This Mother's Day Support children who have lost their Mum

May 06, 2024 4 min read

This Mother's Day Support children who have lost their Mum



With Mother’s Day around the corner I want to touch upon a crucial aspect of supporting children who have lost their mother on Mother's Day or any other day and as a result, perhaps we can do this better this week and forever more.

Supporting children who have lost their mother on Mother's Day can be emotionally challenging but also deeply meaningful. 

It has always saddened me when I've seen children walk with their class to the Mother's Day stall having lost their mum as if it was just another excursion to the school library or computer room without a word of what this could mean or on a positive, what it could be for them if we weren’t afraid to deal with difficult situations.

Overall, acknowledging a child (or adults) loss and creating a safe space for them to express their feelings and memories is essential for their emotional well-being as a motherless child.

None of us are taught how to behave here, and most children and adults won't even think about it until its staring them in the face and then it is a reaction rather than a caring strategy for an uncomfortable situation that occurs every year for the rest of this child’s life. 

By initiating conversations and allowing children to share their memories, thoughts, and feelings about their mother, we validate the significance of her presence in their lives. It's essential not to shy away from uncomfortable discussions, as avoiding the topic can convey the message that their mother's existence or importance is being disregarded.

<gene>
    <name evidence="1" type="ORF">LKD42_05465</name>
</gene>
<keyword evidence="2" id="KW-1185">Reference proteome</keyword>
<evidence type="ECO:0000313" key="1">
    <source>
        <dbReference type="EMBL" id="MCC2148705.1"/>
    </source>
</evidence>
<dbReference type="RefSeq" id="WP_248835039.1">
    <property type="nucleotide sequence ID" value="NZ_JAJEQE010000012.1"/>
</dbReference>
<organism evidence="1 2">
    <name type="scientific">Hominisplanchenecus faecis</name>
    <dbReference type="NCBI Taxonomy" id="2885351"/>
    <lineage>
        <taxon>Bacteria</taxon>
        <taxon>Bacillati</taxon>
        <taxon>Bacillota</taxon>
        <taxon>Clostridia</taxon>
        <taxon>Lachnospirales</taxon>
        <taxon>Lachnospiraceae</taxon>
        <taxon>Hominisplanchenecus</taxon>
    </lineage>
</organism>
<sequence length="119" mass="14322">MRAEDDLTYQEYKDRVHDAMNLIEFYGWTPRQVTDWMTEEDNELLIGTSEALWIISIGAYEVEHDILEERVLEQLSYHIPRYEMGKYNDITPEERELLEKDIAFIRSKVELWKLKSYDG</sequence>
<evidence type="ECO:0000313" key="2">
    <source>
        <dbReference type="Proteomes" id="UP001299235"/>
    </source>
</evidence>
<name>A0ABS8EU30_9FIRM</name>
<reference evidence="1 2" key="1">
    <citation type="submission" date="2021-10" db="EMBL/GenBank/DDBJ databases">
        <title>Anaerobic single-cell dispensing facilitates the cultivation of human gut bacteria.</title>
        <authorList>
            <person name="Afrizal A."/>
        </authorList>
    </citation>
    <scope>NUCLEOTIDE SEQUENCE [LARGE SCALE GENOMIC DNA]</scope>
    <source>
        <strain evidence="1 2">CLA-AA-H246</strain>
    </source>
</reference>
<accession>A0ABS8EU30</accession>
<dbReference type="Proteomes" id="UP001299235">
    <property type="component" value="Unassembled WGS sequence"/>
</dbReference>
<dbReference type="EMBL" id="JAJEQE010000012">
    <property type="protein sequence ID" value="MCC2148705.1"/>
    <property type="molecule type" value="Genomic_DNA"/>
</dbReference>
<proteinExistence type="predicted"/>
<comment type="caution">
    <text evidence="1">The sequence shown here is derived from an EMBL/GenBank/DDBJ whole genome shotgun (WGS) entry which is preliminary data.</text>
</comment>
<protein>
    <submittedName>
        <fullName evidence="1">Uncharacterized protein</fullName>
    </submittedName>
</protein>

Once the chat begins, and you will probably have to bring it up organically.... a silent response, though uncomfortable, is just a smuch the answer because youve seen them and given a platform to start the healing with others.

Providing children with the space to reflect and process their emotions without pressure or expectation can be incredibly powerful and valuable. It allows them the opportunity to honour their mother in their own way and on their own terms.

Ultimately, the goal is not to fix or erase the pain of loss but to create a supportive environment where children feel heard, understood, and valued. By acknowledging their grief and honouring their mother's memory, we can help children navigate their grief journey with resilience and compassion.

Here are some ways to provide comfort and care:

  1. Acknowledge Their Feelings: It's important to acknowledge the child's feelings of sadness and loss. Let them know that it's okay to feel sad and that their feelings are valid. Encourage open communication and reassure them that they are not alone and that your here to chat anytime... any month, year or lifetime.
  2. Create a Safe Space: Create a safe and nurturing environment where the child feels comfortable expressing their emotions. Encourage them to share memories of their mother and talk about how they are feeling. Listen attentively and offer empathy and understanding. Talk about your own memories of them as mother and child and oyur own fond memories.
  3. Honouring Memories: Help the child honour their mother's memory in meaningful ways. This could involve creating a memory book or scrapbook, planting a tree or garden in her memory, or participating in activities that were meaningful to their mother.